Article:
‘Botticelli Reimagined’ at the V&A Explores the Enduring Legacy of the Florentine Master
His ‘Venus’ became a pop-icon.
Across three sharply delineated displays, “Botticelli Reimagined” considers the work and influence of the 15th century Florentine master. The Victoria & Albert Museum—an Arts and Crafts-inflected temple to the sibling status of the fine and decorative arts—puts its distinctive institutional stamp on the subject, examining Botticelli’s influence in the fields of fashion, textiles, and cinema as well as his design of powerful pictorial compositions.
The darkened walls and reflective black floors of the opening galleries address a legacy of recent references and appropriations that extend from Bill Viola’s reverential video installation to the high camp of David LaChapelle. The nightclub atmosphere invites spectacle and grand gesture as, in the hands of Warhol, Terry Gilliam, Dolce & Gabbana et al the concept “Botticelli” is reduced to an ever-tighter group of signifiers—a shell, the position of a hand, tendrils of hair—from a single painting. Sandro Botticelli’s Birth of Venus (1484-86) has become a pop cultural icon; shorthand for ideal beauty that is there to be subverted as much as she is celebrated.
So firmly lodged are Botticelli’s “greatest hits” in the cultural consciousness that it is hard to imagine it were ever otherwise. Their wide renown in the early 20th century was certainly propelled by Mussolini-backed touring exhibitions of Italian masterpieces, in which Birth of Venus played a central role.
The second portion of this exhibition is dedicated to the “rediscovery” of Botticelli—and in particular of his earlier, non-religious works—in the 19th century. Elegantly arranged over two domestic-toned rooms, this section, in which William Morris, his family, and circle play a central role, is closely allied to the V&A’s own history. Here we see ardent copies of works visited on trips abroad by Dante Gabriel Rossetti and others of the Pre-Raphaelite circle. Ruskin seems to have obsessed to the point of near lovesickness over his own acquiescent, peaches and cream study of Jethro’s daughter Zipporah.
As well as copies, the Pre-Raphaelites acquired then-unfashionable paintings by Botticelli at a knock down rate, and drew freely from his compositions, his vivid depictions of draped velvets and gauzy silks, his instinct for both male and female beauty, and, in the case of Morris, the stylised foliage of his sylvan backdrops. The decorative fronds of myrtle and acanthus that lick around Pallas or Flora migrate quite directly into some of Morris’s pattern designs. (Both Morris’s wife Jane and daughter May performed as artist models for Botticelliesque compositions, so perhaps he was merely creating a backdrop for their domestic Primavera?)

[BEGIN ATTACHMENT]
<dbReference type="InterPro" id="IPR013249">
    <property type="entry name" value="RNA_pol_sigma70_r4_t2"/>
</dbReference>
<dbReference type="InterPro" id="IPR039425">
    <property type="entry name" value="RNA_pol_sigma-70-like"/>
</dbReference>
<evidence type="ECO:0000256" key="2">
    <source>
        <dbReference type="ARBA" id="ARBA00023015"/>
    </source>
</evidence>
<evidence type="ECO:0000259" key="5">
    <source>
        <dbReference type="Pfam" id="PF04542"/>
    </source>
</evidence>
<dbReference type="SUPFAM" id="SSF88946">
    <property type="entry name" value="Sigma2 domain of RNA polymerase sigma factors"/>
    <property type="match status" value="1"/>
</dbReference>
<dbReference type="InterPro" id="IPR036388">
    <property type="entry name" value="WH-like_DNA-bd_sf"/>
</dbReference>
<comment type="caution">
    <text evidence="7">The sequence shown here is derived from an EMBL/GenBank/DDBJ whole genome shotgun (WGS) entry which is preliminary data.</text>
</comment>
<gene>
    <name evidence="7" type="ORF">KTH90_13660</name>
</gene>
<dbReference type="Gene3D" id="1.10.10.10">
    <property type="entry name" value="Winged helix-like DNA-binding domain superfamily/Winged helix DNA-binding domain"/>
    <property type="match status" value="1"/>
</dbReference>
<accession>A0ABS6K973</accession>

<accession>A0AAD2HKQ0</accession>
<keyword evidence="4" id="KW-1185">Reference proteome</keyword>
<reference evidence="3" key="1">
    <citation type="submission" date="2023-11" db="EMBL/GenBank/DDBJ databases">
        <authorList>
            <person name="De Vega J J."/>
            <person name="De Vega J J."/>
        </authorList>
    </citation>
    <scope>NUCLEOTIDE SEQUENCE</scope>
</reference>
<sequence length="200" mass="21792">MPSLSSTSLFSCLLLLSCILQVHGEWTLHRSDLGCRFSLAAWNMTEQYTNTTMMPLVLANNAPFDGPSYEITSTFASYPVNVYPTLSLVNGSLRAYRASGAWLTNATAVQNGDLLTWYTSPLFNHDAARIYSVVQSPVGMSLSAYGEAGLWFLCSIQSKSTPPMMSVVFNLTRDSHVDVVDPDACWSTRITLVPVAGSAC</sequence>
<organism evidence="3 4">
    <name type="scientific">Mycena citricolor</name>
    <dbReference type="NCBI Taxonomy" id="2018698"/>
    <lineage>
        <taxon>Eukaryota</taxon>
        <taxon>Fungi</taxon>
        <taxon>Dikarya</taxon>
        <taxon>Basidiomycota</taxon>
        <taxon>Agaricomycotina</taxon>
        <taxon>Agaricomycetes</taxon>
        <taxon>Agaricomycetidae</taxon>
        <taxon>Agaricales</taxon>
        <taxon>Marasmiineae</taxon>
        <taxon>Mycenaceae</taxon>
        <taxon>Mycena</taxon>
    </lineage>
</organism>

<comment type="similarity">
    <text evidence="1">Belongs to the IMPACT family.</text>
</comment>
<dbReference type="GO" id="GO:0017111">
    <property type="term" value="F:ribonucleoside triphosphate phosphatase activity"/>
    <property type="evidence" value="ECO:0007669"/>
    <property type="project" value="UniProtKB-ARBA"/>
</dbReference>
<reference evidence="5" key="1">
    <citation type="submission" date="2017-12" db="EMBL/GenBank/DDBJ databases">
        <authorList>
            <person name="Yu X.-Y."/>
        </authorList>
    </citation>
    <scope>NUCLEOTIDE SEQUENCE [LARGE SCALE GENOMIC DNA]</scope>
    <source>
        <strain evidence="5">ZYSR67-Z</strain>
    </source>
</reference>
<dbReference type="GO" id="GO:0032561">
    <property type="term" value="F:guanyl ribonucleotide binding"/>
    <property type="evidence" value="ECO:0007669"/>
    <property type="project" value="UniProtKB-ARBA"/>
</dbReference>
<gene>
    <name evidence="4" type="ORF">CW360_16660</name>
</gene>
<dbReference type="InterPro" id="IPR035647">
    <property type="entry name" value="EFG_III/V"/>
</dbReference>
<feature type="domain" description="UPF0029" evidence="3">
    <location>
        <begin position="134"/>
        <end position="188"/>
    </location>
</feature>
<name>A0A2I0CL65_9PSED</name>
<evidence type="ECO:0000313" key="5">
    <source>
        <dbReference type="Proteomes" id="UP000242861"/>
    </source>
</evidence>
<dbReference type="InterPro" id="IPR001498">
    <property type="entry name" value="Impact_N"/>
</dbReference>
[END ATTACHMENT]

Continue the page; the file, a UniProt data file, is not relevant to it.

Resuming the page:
Botticelli himself is held until the final monastery-white rooms. The Primavera (1477-82) and Birth of Venus, so spiritually present in the opening galleries, are too fragile to leave the Uffizi, but the delicate, rather melancholy Pallas and the Centaur (c.1482) made the trip, as did a quizzical, enigmatic Portrait of a Young Man (c.1490-95) from the National Gallery in Washington. From the V&A’s own collection we see the Portrait of a Lady known as Smereldina Bandinelli (1470–75), once owned by Rossetti.
While it may seem churlish to discuss provenance in the context of such compelling works, the underlying narratives of acquisition, influence, theft, attribution, and the realpolitik of the Renaissance studio system are here presented as fair game. Competing versions of a single composition—by Botticelli, by his workshop, by less skillful imitators—are placed side by side, as are similarly repetitive series of religious works. Much as the Morris household was apparently populated by doleful thick-haired beauties, the Botticelli studio seemed to maintain a batch of small tousled boys in buff and indigo smocks ready to pose as angels or St. John as commissions dictated: one can see them maturing over a batch of compositions, ditto the holy infant.
As for provenance, Rossetti is the best of a bad bunch, with Goering at the other end of the scale. And while the Pre-Raphaelites may have championed the aesthetic value of Botticelli’s work, it was left to professional authenticators such as Bernard Berenson to talk up their monetary worth.
There is an unspoken underlying theme to the show relating to human beauty and to whom it serves. As all those not-quite-right 19th century copies, and some quite astonishingly ugly paintings (star prize to Arnold Böcklin) demonstrate, the nuanced beauty of Botticelli’s monumental goddesses and wistful Madonnas is hard to pin down. His Venus is not the confident brat portrayed by Uma Thurman in Baron Munchhausen, but something more tentative: closer to Rineke Dijkstra’s awkward adolescents. In Botticelli’s own time, Savonarola and his acolytes restricted the portrayal of beauty to the service of God and the church. For artists closer to our own time, beauty is a subject hard knit with notions of oppression—a received ideal based on gender binaries, or West European features.
This is an ambitious and complex show, touching on issues of religion, power, and aesthetics across five centuries. While some of the shoutier 20th century works seem like mere jolly Instagram fodder, the closing works of the show—two giant, bewitching, studies for Venus—leave all that forgotten, as so much noise.
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